Chan, K.S., Dowell Schlumberger (France)
A new non-polymer in-situ gelling system has been developed for reservoir water control treatments. This paper includes the results of a series of key laboratory tests in characterizing this system for practical well treatment designs.
The system comprises two to three chemicals which are readily soluble in most field mix waters and seawater. The fluid has a low viscosity close to that of the water, and can be pumped at any rate. The treatment is a simple single slug injection process using ordinary field mixing and injection equipment. In the rock formations, the injected fluid system forms a solid gel which will transform into a solid phase after a time period. Typically, the treated formation permeability reduction is 50 folds or 98%.
The microscopic pore blocking efficiency as tested by core flow experiments can be correlated with the gel strength which is expressed in term of gel extrusion pressure gradient (psi/ft) as measured by a core plug test. This enables the treatment fluid penetration requirement calculations using the near wellbore pressure gradient values during the production or injection as input data instead of a blind assumption on a certain radial penetration.
Excellent fluid flow selectivity in the water-out layer has been demonstrated by many laboratory bi-core flow experiments modelling a typical two-layer reservoir.
Many materials and techniques have been used to plug water thief zones in a multi-layered reservoir. Cement and silicate based techniques are used only for the very special purpose of permanently plugging certain zones near the wellbore. Polymer, especially polyacrylamide, based techniques are largely used because of their relatively low cost and their supposed selectivity, i.e., only the water permeability is reduced.
These systems are sensitive to traces of oxygen, wellbore shearing, and salinity as well as the hardness of field water. Polymers are also subjected to thermal and biological degradation. These problems have been well discusses in the literature. Injectivity of the polymer fluids is poor as they have viscosities many times higher than that of water. They may not preferentially flow into the water channels and so there can be placement problems. Because of these fluid flow limitations, many water thief zone treatments using polymer systems were implemented for a relatively short penetration. The success of field applications are more fortuitous rather than the result of the design.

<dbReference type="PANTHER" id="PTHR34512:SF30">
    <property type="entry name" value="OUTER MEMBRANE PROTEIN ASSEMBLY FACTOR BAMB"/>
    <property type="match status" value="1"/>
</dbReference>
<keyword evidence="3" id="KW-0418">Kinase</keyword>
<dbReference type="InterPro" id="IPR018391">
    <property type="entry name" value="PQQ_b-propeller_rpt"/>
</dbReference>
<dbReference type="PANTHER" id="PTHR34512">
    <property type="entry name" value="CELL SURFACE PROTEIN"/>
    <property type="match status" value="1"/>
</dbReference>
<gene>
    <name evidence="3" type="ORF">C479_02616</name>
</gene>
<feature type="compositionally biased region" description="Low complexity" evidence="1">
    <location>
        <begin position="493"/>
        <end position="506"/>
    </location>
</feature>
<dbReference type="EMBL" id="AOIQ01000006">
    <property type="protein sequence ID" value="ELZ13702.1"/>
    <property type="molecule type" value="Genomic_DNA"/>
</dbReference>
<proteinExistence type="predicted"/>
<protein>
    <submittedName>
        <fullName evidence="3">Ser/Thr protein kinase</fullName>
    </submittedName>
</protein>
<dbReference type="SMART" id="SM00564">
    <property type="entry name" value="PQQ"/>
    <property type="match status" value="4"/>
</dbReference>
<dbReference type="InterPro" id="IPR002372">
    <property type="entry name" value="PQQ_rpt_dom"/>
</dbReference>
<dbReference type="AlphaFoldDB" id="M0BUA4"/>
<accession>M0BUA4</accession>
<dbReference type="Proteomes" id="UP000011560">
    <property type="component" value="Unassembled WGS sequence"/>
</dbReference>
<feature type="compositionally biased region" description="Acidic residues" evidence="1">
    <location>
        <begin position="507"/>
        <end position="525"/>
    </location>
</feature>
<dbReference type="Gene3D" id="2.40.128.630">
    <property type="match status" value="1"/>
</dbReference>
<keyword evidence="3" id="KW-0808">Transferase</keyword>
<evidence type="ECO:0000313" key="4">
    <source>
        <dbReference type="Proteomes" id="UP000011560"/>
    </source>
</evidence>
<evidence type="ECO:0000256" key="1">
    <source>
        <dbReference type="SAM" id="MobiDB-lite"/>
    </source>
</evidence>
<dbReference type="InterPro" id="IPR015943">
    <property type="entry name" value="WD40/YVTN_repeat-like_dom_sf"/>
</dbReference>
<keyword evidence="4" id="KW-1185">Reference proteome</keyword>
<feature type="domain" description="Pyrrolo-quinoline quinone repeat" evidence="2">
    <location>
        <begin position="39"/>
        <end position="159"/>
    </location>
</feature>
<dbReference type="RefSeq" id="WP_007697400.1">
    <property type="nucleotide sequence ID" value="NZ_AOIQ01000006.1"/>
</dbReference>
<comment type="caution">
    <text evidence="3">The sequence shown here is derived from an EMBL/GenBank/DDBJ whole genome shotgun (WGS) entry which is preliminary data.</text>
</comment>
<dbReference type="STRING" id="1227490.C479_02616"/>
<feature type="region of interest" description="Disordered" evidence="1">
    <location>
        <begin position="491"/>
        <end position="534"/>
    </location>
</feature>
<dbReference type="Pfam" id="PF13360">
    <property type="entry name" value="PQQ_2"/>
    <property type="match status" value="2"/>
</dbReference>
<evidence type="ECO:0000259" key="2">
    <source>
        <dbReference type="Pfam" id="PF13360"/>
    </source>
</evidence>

Many alternative treatment fluid systems having good injectivity have also been developed. Lignosulfonate gels have been shown to be cost effective systems but they require a long time to form gels and are still sensitive to temperature and salts. Furfuryl alcohol resins and polyisocyanurate salts cause problems in controlling the in-situ reactions and are not removable once the gels are formed. A low pH aluminium chloride solution can form a good gel when the pH of the fluid is increased. But the dissolution of this chemical in water generates a lot of heat and toxic acid fumes.
In summary, an ideal reservoir water control treatment chemical system should possess the following characteristic properties:
High salinity and hardness tolerance. Compatible with any mix water including seawater.
Gel formation process controllable in all possible range of near wellbore and reservoir temperatures.
Low viscosity, capable of achieving deep formation penetration.
Insensitive to shear and can be pumped at any rate.
Chemical readily soluble in any mix water without using any elaborated technique or special equipment.